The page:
Cover image for Architecture for the gods
Title:
Architecture for the gods
Author:
Crosbie, Michael J.
Personal Author:
Publication Information:
New York : Watson-Guptill Publications, [2000]

©2000
Physical Description:
192 pages : illustrations (some color) ; 30 cm
General Note:
Previously published: Mulgrave, Vic. : Images Pub. Group, 1999.
Language:
English
ISBN:
9780823002900
Format :
Book

Available:*

Library
Call Number
Material Type
Home Location
Status
Central Library NA5212 .C76 2000 Adult Non-Fiction Non-Fiction Area-Oversize
Searching...

On Order

Summary

Summary

Houses of God demonstrates an inspiring array of gathering places for worship, collected from the USA and abroad. There are churches, synagogues and temples by some of the world's leading architects.


Author Notes

Michael J. Crosbie is a practising architect & architectural critic. He is the former editor of Progressive Architecture & writes for Domus, Architectural Record & Landscape Architecture. He also teaches architecture at the Roger Williams University & is author of the book Cesar Pelli: Recent Themes.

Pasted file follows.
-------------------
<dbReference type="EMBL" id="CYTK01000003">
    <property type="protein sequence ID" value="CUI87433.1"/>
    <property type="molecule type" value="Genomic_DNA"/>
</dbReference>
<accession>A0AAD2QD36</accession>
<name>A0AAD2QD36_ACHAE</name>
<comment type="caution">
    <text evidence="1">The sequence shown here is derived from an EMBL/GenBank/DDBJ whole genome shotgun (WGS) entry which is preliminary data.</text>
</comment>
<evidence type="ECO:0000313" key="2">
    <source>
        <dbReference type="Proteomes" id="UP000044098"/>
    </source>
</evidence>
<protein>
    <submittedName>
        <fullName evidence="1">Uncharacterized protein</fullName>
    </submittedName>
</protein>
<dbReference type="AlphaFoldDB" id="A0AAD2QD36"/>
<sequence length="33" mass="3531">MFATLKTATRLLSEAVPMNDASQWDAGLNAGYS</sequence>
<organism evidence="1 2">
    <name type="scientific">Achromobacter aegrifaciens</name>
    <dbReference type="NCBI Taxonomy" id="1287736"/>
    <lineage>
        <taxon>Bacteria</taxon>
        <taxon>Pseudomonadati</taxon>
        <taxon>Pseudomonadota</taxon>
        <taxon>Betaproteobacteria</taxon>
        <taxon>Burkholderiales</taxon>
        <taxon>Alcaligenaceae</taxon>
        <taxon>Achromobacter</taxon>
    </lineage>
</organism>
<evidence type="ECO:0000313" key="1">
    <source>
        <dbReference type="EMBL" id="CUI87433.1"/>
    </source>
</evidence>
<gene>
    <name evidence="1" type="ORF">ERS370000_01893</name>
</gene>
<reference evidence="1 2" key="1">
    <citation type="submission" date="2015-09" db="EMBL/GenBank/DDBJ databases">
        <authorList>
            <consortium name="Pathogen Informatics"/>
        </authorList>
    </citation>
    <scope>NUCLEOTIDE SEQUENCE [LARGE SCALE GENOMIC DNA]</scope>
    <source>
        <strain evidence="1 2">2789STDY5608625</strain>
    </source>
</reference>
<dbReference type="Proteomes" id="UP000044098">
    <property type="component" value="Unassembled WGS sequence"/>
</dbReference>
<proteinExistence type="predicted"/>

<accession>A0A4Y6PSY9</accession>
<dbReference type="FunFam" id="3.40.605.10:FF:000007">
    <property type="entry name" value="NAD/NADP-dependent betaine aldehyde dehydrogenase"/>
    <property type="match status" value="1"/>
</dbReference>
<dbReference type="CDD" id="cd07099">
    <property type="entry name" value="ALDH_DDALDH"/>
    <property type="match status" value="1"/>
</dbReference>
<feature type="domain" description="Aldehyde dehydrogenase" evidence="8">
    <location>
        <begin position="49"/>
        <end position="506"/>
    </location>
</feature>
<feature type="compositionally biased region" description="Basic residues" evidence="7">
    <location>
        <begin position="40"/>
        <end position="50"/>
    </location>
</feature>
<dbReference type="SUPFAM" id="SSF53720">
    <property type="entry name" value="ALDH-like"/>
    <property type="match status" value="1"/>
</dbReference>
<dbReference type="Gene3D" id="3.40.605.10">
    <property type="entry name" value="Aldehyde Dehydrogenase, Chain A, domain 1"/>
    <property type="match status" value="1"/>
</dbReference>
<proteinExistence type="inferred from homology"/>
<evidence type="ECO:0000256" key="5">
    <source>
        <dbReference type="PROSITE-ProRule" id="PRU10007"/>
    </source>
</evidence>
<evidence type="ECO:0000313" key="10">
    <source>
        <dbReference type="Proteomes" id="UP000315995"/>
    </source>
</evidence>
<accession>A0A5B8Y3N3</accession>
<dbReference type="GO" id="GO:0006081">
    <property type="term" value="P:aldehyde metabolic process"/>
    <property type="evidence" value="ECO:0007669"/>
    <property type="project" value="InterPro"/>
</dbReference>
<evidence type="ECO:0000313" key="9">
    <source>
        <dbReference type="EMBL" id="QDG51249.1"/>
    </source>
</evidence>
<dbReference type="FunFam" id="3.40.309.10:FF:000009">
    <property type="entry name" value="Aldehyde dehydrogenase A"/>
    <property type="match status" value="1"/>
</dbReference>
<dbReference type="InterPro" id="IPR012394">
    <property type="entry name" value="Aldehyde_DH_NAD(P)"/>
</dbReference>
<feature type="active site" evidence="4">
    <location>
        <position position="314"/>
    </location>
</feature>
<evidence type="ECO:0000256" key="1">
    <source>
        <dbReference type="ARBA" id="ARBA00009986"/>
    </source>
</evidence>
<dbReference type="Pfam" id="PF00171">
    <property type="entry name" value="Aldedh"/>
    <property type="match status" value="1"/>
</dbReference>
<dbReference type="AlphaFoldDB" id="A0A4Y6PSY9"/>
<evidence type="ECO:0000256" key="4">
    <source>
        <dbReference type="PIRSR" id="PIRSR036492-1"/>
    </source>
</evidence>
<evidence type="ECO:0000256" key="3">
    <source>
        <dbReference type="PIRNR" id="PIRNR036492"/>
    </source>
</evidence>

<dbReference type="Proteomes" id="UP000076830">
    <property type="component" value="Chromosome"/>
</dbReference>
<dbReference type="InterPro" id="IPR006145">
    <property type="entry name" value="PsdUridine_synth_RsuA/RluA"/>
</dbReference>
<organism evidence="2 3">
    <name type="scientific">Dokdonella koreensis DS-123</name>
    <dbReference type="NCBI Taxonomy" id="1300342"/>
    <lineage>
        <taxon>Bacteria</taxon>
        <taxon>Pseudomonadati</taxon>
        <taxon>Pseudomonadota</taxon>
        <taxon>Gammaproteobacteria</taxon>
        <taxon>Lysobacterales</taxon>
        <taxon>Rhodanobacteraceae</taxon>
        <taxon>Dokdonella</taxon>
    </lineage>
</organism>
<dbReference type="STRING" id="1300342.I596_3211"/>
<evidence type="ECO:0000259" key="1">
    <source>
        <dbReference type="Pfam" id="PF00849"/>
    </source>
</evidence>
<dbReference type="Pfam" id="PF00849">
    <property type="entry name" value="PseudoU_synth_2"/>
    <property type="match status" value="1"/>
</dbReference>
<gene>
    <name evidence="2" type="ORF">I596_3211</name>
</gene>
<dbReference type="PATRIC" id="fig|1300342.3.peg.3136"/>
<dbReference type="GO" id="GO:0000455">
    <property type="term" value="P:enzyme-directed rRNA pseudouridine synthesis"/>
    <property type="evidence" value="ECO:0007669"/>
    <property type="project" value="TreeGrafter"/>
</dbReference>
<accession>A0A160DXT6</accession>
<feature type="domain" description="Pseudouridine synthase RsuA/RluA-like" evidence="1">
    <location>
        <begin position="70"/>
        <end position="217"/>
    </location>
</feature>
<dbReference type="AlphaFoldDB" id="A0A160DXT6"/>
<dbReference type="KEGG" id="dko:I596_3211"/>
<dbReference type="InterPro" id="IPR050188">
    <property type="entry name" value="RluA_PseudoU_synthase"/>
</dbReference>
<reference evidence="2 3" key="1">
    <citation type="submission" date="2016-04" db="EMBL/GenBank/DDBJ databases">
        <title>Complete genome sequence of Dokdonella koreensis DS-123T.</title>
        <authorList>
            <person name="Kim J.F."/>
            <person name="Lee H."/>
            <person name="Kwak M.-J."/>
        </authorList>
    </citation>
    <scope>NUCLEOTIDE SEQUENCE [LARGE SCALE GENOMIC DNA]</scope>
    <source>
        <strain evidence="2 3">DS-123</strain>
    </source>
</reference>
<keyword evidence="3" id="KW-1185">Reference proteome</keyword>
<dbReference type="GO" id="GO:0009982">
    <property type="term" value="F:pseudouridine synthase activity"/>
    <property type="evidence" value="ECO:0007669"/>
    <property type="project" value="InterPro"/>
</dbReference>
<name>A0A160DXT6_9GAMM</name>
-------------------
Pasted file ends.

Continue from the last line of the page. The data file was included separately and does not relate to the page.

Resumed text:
(Bowker Author Biography)


Reviews 1

Library Journal Review

Advocates of aesthetic restraint in the service of God will find much to attack in this compendium of 43 highly adorned 20th-century North American houses of worship. Crosbie (architecture, Roger Williams Univ.) exercises able aesthetic and ecumenical judgment in his sensitive presentation of recent neo-baroque religious structures, which range from well-known national edifices to small abbeys. Each project and congregation is briefly introduced, followed by pages of photographs (exterior, interior, and ornamental details), site and floor plans, and elevations. Texts are descriptive and strive to capture how the architecture imparts and reinforces spiritual values and aspirations. Construction and renovation dates are often lacking, and some photos suffer from too much contrast. Nevertheless, this is an effective overview of affluent and awe-inspiring contemporary religious architecture. Most suitable for architecture collections but also for large public libraries.DRussell T. Clement, Northwestern Univ. Lib., Evanston, IL (c) Copyright 2010. Library Journals LLC, a wholly owned subsidiary of Media Source, Inc. No redistribution permitted.


Google Preview